Whistleblowing dismissal likely to result in large payout
A charity worker was unfairly dismissed and victimised after reporting colleagues for mocking a physically disabled person, a tribunal has ruled.
The community outreach worker was unfairly dismissed and victimised after she made a public interest disclosure detailing how she had witnessed a co-worker doing an offensive impression of a physically disabled person. The complaint was particularly pertinent as the employee worked for a charity which purpoted to support people with disabilities.
The tribunal also ruledthat the employer failed to make reasonable adjustments for the employee after her working environment started to affect her mental health. It found the working environment was one of “frequent bad language and banter which overstepped the boundaries of acceptability in terms of equality and diversity”, and that there had reportedly been “racially and sexually offensive language and comments made that were derogatory to people with mental and physical disabilities”.
The tribunal found it was “more likely than not” other staff in the office found out that the employee had raised a complaint, with this creating a “‘them and us’ situation, which proceeded to isolate the claimant as the one who made the disclosure.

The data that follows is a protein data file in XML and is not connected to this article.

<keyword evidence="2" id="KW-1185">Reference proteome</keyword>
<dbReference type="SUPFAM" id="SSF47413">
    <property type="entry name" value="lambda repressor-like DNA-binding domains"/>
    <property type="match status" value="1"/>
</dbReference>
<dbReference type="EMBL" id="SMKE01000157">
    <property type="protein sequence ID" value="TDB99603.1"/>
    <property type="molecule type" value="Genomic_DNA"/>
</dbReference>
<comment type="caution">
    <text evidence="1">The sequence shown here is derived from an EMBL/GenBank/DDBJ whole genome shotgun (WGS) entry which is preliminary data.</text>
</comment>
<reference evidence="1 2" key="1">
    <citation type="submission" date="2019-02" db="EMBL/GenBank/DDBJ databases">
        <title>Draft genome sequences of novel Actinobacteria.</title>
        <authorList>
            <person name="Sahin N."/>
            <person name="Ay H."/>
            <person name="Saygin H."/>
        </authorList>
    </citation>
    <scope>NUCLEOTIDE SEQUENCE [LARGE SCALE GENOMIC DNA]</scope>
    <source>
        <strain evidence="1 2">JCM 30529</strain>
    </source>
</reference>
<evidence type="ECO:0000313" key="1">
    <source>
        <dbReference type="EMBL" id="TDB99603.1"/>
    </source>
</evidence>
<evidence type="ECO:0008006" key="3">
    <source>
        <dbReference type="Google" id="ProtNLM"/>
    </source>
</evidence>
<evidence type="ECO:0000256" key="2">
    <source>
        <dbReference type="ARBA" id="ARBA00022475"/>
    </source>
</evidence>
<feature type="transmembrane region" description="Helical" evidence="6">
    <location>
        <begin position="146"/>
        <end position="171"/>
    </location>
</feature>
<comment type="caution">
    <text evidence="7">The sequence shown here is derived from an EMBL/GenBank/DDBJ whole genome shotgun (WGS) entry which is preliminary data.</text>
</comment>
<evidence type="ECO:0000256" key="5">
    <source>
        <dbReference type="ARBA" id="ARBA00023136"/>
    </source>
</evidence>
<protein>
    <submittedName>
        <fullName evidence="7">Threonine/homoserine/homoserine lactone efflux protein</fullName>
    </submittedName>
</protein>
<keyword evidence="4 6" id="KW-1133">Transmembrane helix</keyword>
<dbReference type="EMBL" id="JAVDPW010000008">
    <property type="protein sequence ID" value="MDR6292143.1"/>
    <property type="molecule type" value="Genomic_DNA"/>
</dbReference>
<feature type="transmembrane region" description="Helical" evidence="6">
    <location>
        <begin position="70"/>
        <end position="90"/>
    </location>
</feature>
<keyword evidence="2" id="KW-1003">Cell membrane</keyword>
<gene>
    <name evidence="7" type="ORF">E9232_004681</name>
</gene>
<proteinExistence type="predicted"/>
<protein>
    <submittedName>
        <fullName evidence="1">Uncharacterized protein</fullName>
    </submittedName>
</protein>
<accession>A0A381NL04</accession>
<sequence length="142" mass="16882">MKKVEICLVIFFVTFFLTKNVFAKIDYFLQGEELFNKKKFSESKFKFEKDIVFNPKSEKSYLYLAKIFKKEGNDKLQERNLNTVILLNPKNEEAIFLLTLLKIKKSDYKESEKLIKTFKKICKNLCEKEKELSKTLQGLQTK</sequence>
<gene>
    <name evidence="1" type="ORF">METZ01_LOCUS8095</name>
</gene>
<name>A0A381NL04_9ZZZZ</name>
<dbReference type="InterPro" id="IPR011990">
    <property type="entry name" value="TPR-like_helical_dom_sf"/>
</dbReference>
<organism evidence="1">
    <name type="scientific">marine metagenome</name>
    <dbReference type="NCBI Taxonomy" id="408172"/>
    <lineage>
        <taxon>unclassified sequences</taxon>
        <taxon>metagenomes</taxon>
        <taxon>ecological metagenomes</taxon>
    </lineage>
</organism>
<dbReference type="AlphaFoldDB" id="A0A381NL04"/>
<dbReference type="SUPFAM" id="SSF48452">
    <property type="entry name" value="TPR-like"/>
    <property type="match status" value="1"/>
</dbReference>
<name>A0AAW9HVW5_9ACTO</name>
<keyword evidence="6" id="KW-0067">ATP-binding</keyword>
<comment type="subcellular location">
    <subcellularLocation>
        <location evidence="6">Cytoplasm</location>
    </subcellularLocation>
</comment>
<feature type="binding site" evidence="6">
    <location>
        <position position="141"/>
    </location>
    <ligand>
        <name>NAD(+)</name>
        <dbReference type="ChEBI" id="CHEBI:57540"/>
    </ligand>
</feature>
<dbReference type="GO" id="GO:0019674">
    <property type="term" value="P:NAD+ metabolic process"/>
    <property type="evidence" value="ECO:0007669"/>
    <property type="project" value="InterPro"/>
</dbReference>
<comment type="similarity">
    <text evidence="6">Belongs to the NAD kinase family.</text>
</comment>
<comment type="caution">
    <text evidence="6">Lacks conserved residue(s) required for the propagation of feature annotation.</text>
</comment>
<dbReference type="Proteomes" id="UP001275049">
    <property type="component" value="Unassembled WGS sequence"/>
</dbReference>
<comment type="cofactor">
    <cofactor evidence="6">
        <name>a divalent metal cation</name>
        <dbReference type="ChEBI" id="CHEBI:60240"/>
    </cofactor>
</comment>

The employee started to develop symptoms of dissociation and suicidal thoughts and was diagnosed with anxiety and depression, on top of a long-standing history of complex post-traumatic stress disorder.
At a grievance hearing, the employer did not address the employee’s concern that her treatment had affected her health and underplayed the importance of the initial incident which started the chain of events leading to the grievance.
An appeal found that there was no evidence that the employee had been bullied or harassed for complaining about the incident. After resigning, the employee presented claims of unfair dismissal, disability discrimination and whistleblowing (public interest disclosure detriment and dismisal) to the employment tribunal which unanimously ruled that she was automatically unfairly dismissed for making a public interest disclosure, that she had been victimised and that her employer failed to make reasonable adjustments. A date for a hearing has yet to be set, at which the award to the employee will be calculated.